Which Tech Stack Should You Learn First?

Which Tech Stack Should You Learn First?

If you’re just getting into the world of programming, deciding on which tech stack to pursue can be a challenge, especially with so many new frameworks popping up each day. At some point, you may even start to confuse programming languages with frameworks with tools. 

There are also many DIY ways to build a website, such as Squarespace and WordPress. These are great when you want to make a simple marketing website, and even experienced programmers take advantage of them to save time with responsive templates that already look good. However, for programming fundamentals, you’ve got to know how to build a fullstack app from scratch. 

A common debate in programming is whether new students should take the approach of learning one language and tech stack well, or whether they should get a more broad understanding of many. My take is that new developers should briefly check out various languages to broaden perspective, but the majority of time should be spent on getting very solid in one stack. 

Why just one stack? First of all, in interviews and on the job, no one competes over how many languages or frameworks you know. Core programming concepts are the same in each language, and because of this, good companies will allow you to interview in your preferred language. If someone is able to do a killer job with all of the coding challenges in C, it would be silly to dock them points for not knowing Node, since they can probably learn it within a week or two. 

Now, to cut to the chase: I recommend learning the MERN stack first. MERN stands for Mongo, Express, React, Node. The only programming language you need to know here is JavaScript. 

Mongo

Mongo is a non-relational database, which has certain drawbacks but is overall easier to learn than a relational, so is the best to start with. A non-relational database has fewer ties between the data, so you can start to read and write from your database without much of a “plan,” which makes it perfect for a starter app. In either case, you need to learn both relational and non-relational, so best to start with the more simple of the two.

Express

Express is a framework for your Node backend. It gives you a series of abstractions for Node and essentially makes your life easier when writing server-side code. It is by far the most popular framework for Node, which means it also has the most documentation online, so no reason not to use it.

React

React is the most popular frontend JavaScript framework, alongside Angular and Vue. When first learning, you may try and make a very simple app, while using JavaScript for your logic, but you will soon understand why virtually all apps use a framework. They give architectural structure to your app, data-binding between the controller and view, and life cycle loops which can trigger certain functions at certain points or can re-render portions of your app.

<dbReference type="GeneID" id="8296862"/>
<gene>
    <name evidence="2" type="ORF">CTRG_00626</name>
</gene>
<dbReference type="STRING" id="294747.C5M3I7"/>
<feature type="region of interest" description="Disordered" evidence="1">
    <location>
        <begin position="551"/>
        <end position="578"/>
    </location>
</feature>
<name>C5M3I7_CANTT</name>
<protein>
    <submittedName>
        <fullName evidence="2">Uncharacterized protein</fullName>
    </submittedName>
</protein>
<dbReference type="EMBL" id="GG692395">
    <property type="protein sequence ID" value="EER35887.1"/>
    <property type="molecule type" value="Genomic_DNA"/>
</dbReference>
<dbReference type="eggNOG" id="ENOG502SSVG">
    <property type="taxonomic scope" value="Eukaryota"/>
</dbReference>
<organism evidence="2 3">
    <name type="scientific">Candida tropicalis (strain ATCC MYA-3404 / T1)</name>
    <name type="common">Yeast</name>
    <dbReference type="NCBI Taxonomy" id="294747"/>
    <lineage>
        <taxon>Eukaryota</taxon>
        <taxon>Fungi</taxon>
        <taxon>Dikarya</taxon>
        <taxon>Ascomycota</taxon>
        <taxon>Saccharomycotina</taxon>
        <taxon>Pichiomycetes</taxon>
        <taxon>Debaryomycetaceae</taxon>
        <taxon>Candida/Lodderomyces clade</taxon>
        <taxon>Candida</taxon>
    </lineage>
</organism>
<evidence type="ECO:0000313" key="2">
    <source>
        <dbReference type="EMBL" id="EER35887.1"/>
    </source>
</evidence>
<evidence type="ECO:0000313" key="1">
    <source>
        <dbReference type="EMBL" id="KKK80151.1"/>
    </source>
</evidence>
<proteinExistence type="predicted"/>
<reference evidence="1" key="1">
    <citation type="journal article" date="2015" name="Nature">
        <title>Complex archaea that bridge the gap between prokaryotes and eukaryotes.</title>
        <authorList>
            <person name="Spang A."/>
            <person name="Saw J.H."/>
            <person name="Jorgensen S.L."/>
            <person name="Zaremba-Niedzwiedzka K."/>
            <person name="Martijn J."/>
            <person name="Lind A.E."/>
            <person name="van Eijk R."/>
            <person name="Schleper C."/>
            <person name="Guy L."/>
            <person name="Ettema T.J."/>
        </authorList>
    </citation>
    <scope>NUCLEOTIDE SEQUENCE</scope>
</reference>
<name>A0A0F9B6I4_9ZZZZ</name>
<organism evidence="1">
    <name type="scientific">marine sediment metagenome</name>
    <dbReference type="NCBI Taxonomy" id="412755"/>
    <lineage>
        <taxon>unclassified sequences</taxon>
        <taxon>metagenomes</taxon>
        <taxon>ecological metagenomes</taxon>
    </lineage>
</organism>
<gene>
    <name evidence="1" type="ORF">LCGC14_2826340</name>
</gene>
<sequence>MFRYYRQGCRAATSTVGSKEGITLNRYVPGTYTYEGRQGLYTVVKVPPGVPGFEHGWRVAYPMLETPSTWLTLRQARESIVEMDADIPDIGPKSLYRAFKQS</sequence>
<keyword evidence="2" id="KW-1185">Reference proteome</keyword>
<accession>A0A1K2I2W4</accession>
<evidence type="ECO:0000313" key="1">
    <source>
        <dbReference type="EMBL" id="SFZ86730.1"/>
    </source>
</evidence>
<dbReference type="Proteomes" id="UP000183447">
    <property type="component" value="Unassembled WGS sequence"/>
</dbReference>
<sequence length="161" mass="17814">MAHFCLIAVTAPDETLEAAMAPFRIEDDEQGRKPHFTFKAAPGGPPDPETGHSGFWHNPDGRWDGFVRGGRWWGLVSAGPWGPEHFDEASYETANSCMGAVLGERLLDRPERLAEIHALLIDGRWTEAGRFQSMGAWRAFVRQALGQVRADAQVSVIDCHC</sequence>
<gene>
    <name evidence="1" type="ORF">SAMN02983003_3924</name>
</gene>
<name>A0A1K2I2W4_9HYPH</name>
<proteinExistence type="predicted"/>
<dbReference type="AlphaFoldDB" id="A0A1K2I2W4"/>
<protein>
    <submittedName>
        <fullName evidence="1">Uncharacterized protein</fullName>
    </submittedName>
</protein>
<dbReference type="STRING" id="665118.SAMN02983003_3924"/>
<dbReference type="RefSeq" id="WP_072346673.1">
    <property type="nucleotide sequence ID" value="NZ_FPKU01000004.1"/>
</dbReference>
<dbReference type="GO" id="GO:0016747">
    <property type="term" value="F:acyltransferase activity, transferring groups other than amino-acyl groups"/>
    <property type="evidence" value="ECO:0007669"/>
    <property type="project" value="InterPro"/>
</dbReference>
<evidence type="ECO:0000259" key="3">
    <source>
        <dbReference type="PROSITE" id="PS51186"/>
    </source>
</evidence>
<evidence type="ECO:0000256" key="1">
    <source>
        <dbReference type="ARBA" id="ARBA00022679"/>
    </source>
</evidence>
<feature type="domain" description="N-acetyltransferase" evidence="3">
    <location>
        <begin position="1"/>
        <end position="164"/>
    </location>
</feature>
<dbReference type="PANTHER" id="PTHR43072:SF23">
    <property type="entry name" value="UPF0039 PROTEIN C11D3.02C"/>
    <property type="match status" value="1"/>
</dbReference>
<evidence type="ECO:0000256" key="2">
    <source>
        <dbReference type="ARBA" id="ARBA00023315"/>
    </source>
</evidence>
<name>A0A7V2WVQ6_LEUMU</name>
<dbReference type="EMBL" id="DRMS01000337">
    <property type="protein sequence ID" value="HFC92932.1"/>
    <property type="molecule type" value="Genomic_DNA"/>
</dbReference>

React is a bit more lightweight than Angular. It doesn’t have quite as many features, which means the learning curve is not so steep. React is also a bit more concise, and with the recent introduction of both React “hooks” and “context,” managing the data-flow within the app is a bit more straightforward than in Angular. Vue is just as lightweight as React, but React has been around for longer, so gets the slight edge for beginners because of more thorough documentation and a larger community.

*One thing to note is that the assumption here is that the developer is already comfortable with basic programming fundamentals, and can build a static website in CSS, HTML, and JavaScript. 

Node

Node is essentially just JavaScript built to run on the server/backend. It can serve your frontend code, and read and write from a database, just like any other backend coding language, but you do not need to learn a new syntax, and for this reason alone it defaults as a good go-to for your first backend “coding language.” 

One fair criticism of why the MERN stack might not be the best initial tech stack to learn is that it is so open-ended, it’s not very “opinionated.” It gives the developer plenty of freedom to choose how they want to structure the app, what they will use for routing, what they will use for service calls, etc. An “opinionated” example would be Ruby with Rails. There are plenty of areas where there is simply one “correct” way of doing something, and this is perfectly ok, especially for someone first learning.

However, you can always layer on another framework, which will add a more “opinionated” structure onto your MERN stacks, such as building with Meteor. This will set up the routing, file structure, and connection to your database. Furthermore, the process of searching Google and learning the different options for structuring your app is a good learning process: it may take longer and you may make a few suboptimal decisions, but that’s part of the learning process.